Are you on time? Do you run on Lombardi time?
Strategic Discipline Blog
As most of you may know a little over two years ago I was projected to be another statistic of cancer. With very slim odds (less than 10% initially) through some miraculous events my Acute Myeloid Leukemia found its way into remission. I received a bone marrow transplant from a generous donor in September of 2012. The road back hasn’t been easy. While my healing may be remarkable, in many ways this achievement may not be as difficult as what each of you face each and every day. Rather than diminish what was accomplished, this is to elevate what you and every other person on the planet faces as you work to accomplish each day.
Almost two years ago I sat in a hospital room with my wife, my oldest son, and Dr Zenk. Dr. Zenk gave me the news that I had Acute Myeloid Leukemia. He was as direct as he could possibly be. He explained that I would need chemotherapy treatment and if successful a bone marrow transplant. He noted that typically patients who undergo this type of treatment are out of work a year or more. He didn’t need to explain that treatment would be expensive. The thought of being out of work for a year, as the sole wage earner for my family, set me back. How would my family survive? How would I feel knowing the impossible challenge I’d just put my family in? I was devastated! I cannot recall ever feeling so low.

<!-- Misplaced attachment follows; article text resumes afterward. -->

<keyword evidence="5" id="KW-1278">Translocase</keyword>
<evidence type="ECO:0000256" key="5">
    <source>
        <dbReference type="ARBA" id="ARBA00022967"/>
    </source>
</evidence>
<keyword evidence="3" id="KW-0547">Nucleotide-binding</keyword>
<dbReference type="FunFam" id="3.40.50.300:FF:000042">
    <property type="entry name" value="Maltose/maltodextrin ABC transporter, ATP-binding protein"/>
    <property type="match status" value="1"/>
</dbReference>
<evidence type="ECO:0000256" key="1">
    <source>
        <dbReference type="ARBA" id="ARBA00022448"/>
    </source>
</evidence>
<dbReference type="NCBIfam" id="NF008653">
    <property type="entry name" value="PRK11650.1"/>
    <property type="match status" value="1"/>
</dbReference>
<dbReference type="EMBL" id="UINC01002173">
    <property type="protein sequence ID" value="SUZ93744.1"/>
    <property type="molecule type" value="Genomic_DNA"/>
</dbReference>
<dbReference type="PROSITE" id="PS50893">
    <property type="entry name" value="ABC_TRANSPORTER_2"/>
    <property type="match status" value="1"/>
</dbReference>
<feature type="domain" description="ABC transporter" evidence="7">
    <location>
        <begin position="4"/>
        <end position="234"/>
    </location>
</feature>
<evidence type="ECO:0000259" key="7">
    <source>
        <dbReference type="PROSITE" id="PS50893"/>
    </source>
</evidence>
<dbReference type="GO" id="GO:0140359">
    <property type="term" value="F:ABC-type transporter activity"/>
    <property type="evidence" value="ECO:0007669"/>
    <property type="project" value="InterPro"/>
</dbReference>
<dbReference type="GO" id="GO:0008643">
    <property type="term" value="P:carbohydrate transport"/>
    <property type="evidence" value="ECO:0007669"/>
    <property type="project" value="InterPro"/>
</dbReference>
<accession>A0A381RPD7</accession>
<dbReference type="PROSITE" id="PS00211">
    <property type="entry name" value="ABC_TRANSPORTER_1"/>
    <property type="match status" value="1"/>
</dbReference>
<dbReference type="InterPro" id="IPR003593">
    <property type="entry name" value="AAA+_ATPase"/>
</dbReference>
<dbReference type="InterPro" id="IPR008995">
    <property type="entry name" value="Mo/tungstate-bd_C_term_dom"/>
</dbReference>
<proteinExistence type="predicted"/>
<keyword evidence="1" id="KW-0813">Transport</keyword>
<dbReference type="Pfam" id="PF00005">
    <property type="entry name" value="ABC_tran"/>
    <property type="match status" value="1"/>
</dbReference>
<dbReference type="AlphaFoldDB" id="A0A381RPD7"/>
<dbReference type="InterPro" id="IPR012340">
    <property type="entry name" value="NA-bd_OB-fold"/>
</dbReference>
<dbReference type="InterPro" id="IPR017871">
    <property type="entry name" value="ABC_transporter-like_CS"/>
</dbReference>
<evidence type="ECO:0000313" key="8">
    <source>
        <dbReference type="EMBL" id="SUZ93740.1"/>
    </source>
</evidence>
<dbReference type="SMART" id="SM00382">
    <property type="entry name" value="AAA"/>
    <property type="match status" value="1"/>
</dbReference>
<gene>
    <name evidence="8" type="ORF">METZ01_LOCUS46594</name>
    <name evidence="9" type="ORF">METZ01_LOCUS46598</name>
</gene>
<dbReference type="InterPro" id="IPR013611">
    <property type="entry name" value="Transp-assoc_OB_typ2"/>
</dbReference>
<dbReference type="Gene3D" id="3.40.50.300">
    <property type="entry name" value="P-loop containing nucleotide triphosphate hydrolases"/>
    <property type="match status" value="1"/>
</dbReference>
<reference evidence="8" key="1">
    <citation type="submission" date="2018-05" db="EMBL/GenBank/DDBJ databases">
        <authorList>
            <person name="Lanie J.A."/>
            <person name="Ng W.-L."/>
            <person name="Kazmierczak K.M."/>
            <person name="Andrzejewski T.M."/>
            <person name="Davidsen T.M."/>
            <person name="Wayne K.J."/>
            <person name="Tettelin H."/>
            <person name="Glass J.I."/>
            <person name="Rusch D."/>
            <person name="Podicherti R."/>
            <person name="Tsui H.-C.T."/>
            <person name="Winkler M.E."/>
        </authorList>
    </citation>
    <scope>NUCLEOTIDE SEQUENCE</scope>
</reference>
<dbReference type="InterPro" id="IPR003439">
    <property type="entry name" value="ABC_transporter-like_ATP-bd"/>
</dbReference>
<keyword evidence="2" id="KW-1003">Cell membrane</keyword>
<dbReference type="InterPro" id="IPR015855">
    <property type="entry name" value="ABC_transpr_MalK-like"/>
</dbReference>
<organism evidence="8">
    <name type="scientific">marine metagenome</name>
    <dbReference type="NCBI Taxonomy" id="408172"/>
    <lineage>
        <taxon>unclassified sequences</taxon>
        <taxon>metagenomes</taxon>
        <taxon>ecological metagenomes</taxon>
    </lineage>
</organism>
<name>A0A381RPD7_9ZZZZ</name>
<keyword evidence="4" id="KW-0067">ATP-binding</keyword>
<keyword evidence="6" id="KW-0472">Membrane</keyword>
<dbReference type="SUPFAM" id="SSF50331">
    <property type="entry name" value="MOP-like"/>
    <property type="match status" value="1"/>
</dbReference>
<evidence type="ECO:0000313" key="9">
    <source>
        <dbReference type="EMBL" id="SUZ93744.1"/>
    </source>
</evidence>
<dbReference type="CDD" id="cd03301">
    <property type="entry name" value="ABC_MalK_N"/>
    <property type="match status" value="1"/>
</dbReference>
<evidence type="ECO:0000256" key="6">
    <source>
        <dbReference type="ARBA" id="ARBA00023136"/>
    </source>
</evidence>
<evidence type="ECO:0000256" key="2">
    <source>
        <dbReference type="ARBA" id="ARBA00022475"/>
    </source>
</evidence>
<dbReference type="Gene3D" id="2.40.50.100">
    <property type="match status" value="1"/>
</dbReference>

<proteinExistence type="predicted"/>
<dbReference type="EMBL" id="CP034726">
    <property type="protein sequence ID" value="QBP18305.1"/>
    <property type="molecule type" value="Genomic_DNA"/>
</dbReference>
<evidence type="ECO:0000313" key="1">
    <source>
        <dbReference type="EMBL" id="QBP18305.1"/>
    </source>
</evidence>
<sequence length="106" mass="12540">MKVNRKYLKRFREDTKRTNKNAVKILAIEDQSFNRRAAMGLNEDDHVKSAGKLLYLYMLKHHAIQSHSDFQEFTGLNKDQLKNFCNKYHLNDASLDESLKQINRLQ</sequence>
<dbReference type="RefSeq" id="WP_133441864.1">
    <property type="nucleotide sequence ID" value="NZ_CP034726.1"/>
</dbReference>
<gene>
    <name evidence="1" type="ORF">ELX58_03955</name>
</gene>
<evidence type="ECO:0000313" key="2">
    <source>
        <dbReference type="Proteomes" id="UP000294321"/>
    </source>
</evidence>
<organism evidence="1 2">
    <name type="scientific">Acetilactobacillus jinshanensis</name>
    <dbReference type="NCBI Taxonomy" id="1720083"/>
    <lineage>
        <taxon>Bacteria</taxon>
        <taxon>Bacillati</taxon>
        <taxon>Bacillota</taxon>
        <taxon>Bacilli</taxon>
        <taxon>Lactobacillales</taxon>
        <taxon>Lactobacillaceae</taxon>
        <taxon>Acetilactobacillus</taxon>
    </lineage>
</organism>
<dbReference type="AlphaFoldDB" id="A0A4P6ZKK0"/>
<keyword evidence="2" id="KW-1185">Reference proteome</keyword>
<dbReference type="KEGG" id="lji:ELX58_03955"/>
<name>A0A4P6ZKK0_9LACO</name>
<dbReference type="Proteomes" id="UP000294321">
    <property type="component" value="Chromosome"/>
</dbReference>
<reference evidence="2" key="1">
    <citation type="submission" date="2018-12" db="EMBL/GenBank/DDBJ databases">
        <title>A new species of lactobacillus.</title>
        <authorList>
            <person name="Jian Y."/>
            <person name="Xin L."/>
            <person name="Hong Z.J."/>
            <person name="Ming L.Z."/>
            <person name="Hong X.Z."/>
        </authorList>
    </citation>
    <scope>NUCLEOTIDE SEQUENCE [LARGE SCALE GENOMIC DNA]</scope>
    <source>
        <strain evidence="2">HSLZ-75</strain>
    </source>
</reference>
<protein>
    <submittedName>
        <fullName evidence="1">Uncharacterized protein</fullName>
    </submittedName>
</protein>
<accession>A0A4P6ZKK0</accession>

According to the Power of Full Engagement two behaviors dramatically increase the likelihood of successfully locking in new rituals in the typical thirty to sixty day acquisition time period. They call these behaviors Basic Training and they are very similar to the process we ask our Gazelles Clients to follow for developing Strategic Discipline.
Think of something as simple as brushing your teeth. It is not something that you ordinarily have to remind yourself to do, is it?
Let's start by reinforcing an important principle: Will and discipline are far more limited and precious resources than we realize. They must be called upon very selectively.
Life can be filled with paradoxes. Many times what we find to be challenging, difficult or extremely stressful can provide us with exactly the understanding and training we need in the future.
Overuse. In the Power of Full Engagement the authors use an example of a sprinter versus a long distance runner. The picture here suggests the contrast of someone who is constantly overusing their energy resources versus the person who recovers after short sprints. Underuse could dramatically show someone who is obese, fails to exercise at all. Yet the important thing to recognize is the critical balance we must make in using our energy and not using it.
At this time of year it’s very common to find people exhibiting high stress levels. A trip for groceries, or to the hardware store, takes a bit longer due to long lines and depending on where you live the weather.